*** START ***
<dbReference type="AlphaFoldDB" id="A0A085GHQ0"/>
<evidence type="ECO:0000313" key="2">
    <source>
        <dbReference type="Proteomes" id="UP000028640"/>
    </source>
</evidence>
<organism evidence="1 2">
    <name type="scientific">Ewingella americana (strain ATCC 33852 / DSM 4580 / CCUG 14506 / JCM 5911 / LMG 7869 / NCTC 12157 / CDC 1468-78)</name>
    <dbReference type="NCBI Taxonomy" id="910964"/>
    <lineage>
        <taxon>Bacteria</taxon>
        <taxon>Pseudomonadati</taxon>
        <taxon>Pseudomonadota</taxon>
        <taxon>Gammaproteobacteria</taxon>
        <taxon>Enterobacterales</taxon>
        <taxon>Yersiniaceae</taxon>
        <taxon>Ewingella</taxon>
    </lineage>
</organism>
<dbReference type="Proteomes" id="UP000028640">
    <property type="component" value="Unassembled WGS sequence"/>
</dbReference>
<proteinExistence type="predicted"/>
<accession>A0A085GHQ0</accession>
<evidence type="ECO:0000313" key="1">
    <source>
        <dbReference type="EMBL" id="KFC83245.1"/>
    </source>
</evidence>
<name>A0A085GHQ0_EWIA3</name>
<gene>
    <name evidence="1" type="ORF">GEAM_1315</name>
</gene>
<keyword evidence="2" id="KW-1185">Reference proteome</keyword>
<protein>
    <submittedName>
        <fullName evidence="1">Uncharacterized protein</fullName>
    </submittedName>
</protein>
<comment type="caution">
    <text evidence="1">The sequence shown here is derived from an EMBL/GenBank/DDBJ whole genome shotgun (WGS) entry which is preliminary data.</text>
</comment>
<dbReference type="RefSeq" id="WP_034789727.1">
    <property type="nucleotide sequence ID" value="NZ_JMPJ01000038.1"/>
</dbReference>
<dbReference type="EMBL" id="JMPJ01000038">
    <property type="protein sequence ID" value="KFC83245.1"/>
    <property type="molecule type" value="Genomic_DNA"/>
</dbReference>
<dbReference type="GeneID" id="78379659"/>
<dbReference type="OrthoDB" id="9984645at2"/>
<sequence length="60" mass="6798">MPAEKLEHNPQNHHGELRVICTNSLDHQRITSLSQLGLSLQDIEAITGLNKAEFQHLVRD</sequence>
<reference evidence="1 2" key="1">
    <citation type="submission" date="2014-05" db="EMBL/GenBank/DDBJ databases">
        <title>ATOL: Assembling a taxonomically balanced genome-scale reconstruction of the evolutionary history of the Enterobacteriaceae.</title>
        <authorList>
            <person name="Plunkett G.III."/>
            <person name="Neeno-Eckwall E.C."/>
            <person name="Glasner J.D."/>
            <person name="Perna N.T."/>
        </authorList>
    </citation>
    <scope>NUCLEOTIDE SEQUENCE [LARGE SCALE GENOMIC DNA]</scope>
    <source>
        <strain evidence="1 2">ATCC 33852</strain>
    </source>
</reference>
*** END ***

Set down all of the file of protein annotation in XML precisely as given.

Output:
<dbReference type="AlphaFoldDB" id="A0A085GHQ0"/>
<evidence type="ECO:0000313" key="2">
    <source>
        <dbReference type="Proteomes" id="UP000028640"/>
    </source>
</evidence>
<organism evidence="1 2">
    <name type="scientific">Ewingella americana (strain ATCC 33852 / DSM 4580 / CCUG 14506 / JCM 5911 / LMG 7869 / NCTC 12157 / CDC 1468-78)</name>
    <dbReference type="NCBI Taxonomy" id="910964"/>
    <lineage>
        <taxon>Bacteria</taxon>
        <taxon>Pseudomonadati</taxon>
        <taxon>Pseudomonadota</taxon>
        <taxon>Gammaproteobacteria</taxon>
        <taxon>Enterobacterales</taxon>
        <taxon>Yersiniaceae</taxon>
        <taxon>Ewingella</taxon>
    </lineage>
</organism>
<dbReference type="Proteomes" id="UP000028640">
    <property type="component" value="Unassembled WGS sequence"/>
</dbReference>
<proteinExistence type="predicted"/>
<accession>A0A085GHQ0</accession>
<evidence type="ECO:0000313" key="1">
    <source>
        <dbReference type="EMBL" id="KFC83245.1"/>
    </source>
</evidence>
<name>A0A085GHQ0_EWIA3</name>
<gene>
    <name evidence="1" type="ORF">GEAM_1315</name>
</gene>
<keyword evidence="2" id="KW-1185">Reference proteome</keyword>
<protein>
    <submittedName>
        <fullName evidence="1">Uncharacterized protein</fullName>
    </submittedName>
</protein>
<comment type="caution">
    <text evidence="1">The sequence shown here is derived from an EMBL/GenBank/DDBJ whole genome shotgun (WGS) entry which is preliminary data.</text>
</comment>
<dbReference type="RefSeq" id="WP_034789727.1">
    <property type="nucleotide sequence ID" value="NZ_JMPJ01000038.1"/>
</dbReference>
<dbReference type="EMBL" id="JMPJ01000038">
    <property type="protein sequence ID" value="KFC83245.1"/>
    <property type="molecule type" value="Genomic_DNA"/>
</dbReference>
<dbReference type="GeneID" id="78379659"/>
<dbReference type="OrthoDB" id="9984645at2"/>
<sequence length="60" mass="6798">MPAEKLEHNPQNHHGELRVICTNSLDHQRITSLSQLGLSLQDIEAITGLNKAEFQHLVRD</sequence>
<reference evidence="1 2" key="1">
    <citation type="submission" date="2014-05" db="EMBL/GenBank/DDBJ databases">
        <title>ATOL: Assembling a taxonomically balanced genome-scale reconstruction of the evolutionary history of the Enterobacteriaceae.</title>
        <authorList>
            <person name="Plunkett G.III."/>
            <person name="Neeno-Eckwall E.C."/>
            <person name="Glasner J.D."/>
            <person name="Perna N.T."/>
        </authorList>
    </citation>
    <scope>NUCLEOTIDE SEQUENCE [LARGE SCALE GENOMIC DNA]</scope>
    <source>
        <strain evidence="1 2">ATCC 33852</strain>
    </source>
</reference>